Happy Monday… and happy St. Patrick’s Day! Slainte mhath!
This week’s song is one I’ve known all my life, albeit in slightly different forms. It is Far Over Misty Mountains Cold, lyrics by John Ronald Reuel Tolkien, and music by various over the years. It appears in Chapter One of Tolkien’s classic, The Hobbit, one of my very favorite books ever. Published in 1937 as a children’s book, it quickly attracted an adult following and spawned that monolith of epic fantasy tradition, The Lord of The Rings.
I often wonder if The Hobbit would make it to publication today. Agents and editors are so very adamant on the inciting incident happening right away. They want action, damn it, action! Tolkien begins with my favorite first line of all time, “In a hole in the ground there lived a hobbit.” Genius in that one immediately thinks, but what’s a hobbit? We then are treated to five pages of back story, something that will earn you one hundred demerits in today’s publishing world, but frankly, I love it.
I revel sinking into the story of Middle Earth, that world where wizards stride forth, larger than life. Filled with great tales of lost glories as elves dance in starlight and dark places where evil dwells, growing in strength. As a child (I was nine when I read The Hobbit and LOTR the first of many, many times) it was a beautiful world, but a terrifying one. The Black Riders and Gollum gave me nightmares.
The first time I heard this song was in 1977 when it had been set to music by Rankin & Bass for their animated film version of the book. The movie featured John Huston as the voice of Gandalf. (I adored Gandalf.) The film featured twelve songs drawing from Tolkien’s actual songs and poems in the written work, plus one original tune The Greatest Adventure sung by Glenn Yarbrough.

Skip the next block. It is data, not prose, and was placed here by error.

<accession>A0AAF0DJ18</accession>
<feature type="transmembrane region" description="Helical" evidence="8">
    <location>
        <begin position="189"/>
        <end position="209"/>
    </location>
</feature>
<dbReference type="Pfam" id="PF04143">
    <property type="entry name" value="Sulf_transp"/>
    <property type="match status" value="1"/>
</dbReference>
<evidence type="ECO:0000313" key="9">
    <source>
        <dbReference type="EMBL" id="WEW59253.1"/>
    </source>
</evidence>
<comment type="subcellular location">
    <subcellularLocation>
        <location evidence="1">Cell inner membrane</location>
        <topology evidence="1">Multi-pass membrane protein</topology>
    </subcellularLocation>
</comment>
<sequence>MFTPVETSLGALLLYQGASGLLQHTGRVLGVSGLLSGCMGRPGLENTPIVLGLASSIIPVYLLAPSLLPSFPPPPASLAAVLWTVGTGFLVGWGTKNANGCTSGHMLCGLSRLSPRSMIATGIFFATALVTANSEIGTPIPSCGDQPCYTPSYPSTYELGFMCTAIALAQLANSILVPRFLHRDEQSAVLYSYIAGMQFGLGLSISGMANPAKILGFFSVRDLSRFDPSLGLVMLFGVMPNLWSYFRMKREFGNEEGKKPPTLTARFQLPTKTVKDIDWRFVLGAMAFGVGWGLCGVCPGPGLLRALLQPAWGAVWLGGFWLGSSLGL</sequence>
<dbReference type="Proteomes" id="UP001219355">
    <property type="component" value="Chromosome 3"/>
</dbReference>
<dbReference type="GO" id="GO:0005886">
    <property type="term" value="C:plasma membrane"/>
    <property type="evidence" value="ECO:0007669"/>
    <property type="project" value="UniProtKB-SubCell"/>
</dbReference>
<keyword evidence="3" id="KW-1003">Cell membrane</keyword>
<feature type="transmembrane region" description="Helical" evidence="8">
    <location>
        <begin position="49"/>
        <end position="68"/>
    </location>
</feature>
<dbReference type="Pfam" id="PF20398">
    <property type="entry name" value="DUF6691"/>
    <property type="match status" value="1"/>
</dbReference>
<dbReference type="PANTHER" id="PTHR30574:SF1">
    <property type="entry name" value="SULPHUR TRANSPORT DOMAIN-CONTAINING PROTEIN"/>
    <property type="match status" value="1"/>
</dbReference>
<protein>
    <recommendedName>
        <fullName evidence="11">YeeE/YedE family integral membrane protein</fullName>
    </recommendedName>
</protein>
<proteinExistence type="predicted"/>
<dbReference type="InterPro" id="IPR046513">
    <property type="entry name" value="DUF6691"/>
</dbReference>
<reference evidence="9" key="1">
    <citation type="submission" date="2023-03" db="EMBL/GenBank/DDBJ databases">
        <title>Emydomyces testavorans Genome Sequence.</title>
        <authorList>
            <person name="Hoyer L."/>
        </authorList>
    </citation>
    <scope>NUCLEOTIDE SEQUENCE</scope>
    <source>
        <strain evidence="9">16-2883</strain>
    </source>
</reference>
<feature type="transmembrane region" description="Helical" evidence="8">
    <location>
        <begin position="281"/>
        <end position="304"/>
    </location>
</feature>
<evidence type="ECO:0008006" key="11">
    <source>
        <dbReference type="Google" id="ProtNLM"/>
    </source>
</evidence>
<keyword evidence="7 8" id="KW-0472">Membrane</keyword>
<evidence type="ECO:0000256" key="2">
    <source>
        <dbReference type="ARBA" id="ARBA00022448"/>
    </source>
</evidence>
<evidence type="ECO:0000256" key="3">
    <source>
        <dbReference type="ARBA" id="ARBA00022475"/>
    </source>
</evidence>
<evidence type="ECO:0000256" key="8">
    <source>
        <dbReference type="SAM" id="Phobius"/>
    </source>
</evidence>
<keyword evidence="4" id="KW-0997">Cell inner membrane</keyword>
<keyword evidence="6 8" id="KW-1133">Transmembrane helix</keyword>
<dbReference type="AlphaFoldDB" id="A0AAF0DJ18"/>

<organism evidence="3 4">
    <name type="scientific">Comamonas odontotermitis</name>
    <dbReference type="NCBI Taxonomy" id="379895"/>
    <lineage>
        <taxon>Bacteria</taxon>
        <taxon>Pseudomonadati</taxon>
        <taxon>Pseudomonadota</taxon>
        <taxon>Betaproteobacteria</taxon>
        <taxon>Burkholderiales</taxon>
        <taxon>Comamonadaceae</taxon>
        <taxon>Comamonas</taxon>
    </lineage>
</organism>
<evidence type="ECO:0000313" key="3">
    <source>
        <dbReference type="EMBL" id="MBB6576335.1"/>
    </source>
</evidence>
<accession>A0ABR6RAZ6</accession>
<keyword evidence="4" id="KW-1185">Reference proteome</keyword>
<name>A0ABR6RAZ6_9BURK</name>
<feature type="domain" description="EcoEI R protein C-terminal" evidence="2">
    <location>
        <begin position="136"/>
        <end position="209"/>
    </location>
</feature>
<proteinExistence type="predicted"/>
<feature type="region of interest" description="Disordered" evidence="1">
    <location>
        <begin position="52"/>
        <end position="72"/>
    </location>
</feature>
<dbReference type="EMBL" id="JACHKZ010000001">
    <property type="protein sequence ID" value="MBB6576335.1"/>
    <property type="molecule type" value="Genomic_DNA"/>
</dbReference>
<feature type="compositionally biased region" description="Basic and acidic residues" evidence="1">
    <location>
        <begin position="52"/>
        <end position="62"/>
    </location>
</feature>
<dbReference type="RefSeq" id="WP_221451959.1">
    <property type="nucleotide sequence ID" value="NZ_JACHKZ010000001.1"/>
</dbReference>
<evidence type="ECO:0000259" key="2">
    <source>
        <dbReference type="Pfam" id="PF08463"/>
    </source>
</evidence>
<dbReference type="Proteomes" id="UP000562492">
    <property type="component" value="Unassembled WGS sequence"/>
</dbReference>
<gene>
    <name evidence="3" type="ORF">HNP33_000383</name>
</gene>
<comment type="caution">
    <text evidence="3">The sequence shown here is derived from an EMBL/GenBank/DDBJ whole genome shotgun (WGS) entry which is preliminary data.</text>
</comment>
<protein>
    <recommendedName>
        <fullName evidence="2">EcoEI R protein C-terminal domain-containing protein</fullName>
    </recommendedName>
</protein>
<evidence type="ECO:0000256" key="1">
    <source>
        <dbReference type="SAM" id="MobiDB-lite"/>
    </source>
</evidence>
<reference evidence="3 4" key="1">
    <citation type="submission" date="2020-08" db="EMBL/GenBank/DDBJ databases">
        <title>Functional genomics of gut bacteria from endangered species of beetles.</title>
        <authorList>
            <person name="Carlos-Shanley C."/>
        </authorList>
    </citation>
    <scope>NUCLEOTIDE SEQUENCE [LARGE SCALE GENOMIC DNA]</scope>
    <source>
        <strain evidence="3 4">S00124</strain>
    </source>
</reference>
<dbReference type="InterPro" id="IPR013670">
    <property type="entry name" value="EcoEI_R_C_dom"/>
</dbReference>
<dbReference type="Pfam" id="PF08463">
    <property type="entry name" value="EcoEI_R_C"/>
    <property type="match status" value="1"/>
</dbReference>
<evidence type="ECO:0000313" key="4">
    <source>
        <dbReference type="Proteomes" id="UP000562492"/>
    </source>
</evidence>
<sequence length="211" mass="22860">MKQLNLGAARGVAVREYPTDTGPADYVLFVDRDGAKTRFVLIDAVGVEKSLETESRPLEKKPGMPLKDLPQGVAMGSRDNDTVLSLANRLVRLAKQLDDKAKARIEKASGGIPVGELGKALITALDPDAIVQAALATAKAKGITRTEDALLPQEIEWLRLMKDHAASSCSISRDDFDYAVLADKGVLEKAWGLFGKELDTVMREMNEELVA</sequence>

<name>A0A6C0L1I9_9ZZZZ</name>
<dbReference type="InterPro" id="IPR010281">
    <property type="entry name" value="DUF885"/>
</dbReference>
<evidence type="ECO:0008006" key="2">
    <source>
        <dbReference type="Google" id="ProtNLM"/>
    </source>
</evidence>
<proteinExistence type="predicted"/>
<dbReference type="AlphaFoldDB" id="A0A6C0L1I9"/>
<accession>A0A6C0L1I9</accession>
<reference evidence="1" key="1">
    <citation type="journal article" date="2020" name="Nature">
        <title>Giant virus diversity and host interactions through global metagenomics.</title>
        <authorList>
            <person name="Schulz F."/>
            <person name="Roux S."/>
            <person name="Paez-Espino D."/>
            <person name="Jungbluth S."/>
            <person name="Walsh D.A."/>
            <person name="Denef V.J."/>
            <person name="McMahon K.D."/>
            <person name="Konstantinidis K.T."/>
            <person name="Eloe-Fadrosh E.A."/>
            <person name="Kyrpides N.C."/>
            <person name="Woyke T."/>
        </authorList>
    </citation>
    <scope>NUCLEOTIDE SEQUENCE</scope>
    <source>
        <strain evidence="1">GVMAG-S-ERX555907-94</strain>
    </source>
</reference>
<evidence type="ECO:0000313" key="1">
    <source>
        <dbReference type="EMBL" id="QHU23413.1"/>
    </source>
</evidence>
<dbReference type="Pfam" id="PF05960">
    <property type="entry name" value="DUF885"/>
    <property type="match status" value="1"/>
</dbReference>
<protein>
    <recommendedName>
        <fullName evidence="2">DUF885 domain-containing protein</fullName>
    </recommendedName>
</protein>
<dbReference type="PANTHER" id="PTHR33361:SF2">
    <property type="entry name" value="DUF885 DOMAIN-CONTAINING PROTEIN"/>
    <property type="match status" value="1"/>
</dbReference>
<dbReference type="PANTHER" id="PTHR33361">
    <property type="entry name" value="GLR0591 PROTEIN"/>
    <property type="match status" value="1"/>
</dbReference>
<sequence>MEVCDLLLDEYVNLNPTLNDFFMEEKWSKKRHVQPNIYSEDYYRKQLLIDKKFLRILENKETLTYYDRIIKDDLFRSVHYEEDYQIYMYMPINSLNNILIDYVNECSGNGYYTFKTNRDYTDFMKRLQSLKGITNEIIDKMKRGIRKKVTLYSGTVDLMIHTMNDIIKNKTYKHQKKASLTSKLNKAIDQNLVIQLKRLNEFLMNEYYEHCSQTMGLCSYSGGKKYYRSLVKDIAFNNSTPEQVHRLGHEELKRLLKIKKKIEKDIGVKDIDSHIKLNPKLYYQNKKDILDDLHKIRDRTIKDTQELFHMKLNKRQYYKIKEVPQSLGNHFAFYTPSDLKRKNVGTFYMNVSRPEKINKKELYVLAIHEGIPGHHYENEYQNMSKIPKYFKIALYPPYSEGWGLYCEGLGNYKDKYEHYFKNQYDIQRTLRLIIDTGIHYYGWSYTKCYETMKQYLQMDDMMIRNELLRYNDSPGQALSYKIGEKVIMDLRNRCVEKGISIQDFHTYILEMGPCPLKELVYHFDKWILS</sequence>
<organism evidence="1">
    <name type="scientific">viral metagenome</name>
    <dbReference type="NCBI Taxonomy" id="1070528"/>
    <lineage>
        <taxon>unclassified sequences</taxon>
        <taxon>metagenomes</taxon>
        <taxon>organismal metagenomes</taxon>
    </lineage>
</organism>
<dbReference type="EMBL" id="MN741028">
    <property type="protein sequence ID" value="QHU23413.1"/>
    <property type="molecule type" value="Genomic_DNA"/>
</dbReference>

The song has been redone and updated for Peter Jackson’s Hobbit trilogy. Howard Shore created a dark, brooding sound for the dwarvish cast (led by Richard Armitage) to sing. I have to admit, when I saw in the credits “lyrics by J.R.R. Tolkien, it gave me a chill. He wrote those words before WWII and here they are, brought to life in such a vivid and compelling way.
What would Tolkien think of these film attempts to bring to life the people and places he saw in his head? As a writer myself I can only imagine the thrill I would feel if Siobhan and Daisy from my The Dragon in the Garden were brought to life. Well, at least, if it were well done. While Jackson has been playing fast and loose with The Hobbit’s plot and characters, he did nail the settings. Look at Tolkien’s own painting of the gate to Thranduil’s kingdom and compare it to the movie.
I have to imagine that Tolkien would be fascinated to see how his work has been brought to life. The scenes with the eagles, Goblin Town, Lake Town are amazing. And Tolkien’s songs are haunting. Here is Far Over Misty Mountains Cold arranged by Howard Shore, from Peter Jackson’s movie, lyrics by J.R.R. Tolkien.